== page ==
If needed, Company may request access Password(s), for the Company User Account, which shall be used by you on behalf of the Company to make posts. Company retains administration rights of the Company User Account, which shall be made accessible to the Company on demand for fulfilling any statutory obligations/compliance of laws/or otherwise. It is understood that sharing of such details of the Company User Account shall be an integral part of your contract with the Company and shall be disclosed and shared with the Company at any time.

The Company may upload news or other material on the Company User Account through any means, including automated upload streams, at its sole discretion, during your Contract with the Company.

From the examples cited in the contract, the policy seems applicable to employees of Times of India, Economic Times, Navbharat Times, Mumbai Mirror, Radio Mirchi, Indiatimes, Times Now and ET Now. These are some of India’s leading media brands and together employ hundreds of journalists, including many who are prominent voices on Twitter.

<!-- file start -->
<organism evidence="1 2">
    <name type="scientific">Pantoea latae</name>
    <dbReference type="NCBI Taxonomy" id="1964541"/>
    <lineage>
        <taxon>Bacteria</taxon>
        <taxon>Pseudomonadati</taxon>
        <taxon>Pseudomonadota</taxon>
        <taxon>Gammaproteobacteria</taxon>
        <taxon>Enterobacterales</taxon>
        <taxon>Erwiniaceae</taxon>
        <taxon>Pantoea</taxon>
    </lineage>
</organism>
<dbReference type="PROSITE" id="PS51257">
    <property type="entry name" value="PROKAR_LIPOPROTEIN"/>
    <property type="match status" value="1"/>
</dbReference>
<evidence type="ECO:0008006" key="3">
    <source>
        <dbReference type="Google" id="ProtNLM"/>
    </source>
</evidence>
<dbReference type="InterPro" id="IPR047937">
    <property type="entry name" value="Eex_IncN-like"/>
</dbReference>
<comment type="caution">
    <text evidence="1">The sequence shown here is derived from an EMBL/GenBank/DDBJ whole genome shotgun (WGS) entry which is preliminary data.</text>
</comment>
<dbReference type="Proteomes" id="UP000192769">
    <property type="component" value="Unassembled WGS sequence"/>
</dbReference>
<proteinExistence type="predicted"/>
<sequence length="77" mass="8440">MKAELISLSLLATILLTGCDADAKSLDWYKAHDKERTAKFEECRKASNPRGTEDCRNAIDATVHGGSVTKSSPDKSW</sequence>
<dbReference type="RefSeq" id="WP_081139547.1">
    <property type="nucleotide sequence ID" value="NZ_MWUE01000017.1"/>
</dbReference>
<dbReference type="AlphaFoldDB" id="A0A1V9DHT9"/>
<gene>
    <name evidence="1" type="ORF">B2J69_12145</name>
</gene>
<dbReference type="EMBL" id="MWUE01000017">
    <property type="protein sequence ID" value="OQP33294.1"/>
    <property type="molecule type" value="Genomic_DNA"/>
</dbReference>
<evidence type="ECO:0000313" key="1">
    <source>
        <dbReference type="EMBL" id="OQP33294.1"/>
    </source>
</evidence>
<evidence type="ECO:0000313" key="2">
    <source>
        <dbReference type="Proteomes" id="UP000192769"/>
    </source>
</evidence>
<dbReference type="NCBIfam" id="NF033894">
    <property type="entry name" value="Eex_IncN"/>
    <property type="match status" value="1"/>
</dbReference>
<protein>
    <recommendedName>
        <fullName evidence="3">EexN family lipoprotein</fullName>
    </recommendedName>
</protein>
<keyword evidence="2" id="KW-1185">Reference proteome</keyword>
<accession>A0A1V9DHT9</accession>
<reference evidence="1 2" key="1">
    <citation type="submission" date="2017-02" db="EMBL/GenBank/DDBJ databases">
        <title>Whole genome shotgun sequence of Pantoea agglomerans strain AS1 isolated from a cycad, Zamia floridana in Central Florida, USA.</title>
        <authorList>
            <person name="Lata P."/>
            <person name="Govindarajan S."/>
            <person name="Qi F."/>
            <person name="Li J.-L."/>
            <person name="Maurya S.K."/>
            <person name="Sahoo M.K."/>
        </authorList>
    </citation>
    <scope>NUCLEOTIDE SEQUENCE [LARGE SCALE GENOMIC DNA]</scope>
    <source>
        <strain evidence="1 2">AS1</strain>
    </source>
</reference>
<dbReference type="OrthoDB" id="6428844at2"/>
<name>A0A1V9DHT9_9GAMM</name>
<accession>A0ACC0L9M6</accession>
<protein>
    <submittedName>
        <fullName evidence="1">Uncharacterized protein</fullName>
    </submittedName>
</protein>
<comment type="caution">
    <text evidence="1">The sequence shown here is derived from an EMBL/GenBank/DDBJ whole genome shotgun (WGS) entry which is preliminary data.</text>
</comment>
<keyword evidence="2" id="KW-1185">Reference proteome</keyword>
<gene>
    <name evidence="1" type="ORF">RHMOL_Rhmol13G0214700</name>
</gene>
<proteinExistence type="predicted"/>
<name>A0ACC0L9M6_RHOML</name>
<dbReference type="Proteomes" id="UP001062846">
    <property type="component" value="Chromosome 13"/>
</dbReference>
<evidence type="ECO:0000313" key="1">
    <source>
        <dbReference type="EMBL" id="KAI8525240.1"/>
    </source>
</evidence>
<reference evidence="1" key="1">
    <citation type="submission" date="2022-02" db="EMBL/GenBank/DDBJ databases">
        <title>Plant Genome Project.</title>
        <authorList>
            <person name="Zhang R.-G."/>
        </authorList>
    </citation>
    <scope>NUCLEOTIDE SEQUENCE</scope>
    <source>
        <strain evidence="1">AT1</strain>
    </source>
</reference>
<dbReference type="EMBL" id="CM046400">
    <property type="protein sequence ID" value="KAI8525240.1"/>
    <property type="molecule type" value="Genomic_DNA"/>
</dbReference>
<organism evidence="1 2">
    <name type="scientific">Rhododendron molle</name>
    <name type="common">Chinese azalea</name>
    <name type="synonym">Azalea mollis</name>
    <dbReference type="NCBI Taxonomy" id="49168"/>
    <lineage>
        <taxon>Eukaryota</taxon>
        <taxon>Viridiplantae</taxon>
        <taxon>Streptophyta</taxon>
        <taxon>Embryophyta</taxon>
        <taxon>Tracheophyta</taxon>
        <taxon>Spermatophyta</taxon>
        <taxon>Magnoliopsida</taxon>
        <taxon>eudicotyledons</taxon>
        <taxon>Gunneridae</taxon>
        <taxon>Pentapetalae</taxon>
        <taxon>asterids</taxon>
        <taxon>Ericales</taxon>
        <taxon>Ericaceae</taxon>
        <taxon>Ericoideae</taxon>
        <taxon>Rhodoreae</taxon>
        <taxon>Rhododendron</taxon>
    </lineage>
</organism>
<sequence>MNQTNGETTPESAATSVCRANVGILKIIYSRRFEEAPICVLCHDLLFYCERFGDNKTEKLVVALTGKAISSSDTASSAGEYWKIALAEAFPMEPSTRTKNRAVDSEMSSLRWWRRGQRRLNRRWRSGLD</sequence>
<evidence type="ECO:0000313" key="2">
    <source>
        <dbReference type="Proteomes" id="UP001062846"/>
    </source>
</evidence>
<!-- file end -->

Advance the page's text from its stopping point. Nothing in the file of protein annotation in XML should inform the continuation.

Through its Times Local Partners unit, Times Internet has brought a number of global digital media brands to India, including Gizmodo, Lifehacker, Business Insider, Techradar, and most recently, Huffington Post.

Like in the previous contract, the company claims unhindered access to all followers/friends of company user accounts. Any future revenue from such accounts shall belong solely to the company.

Toward the end, the contract offers a hat-tip to the evolving nature of social media, and the necessity to change with the times:

As social media evolves, this policy too will evolve and basis feedback and interaction, we will continue to refine it.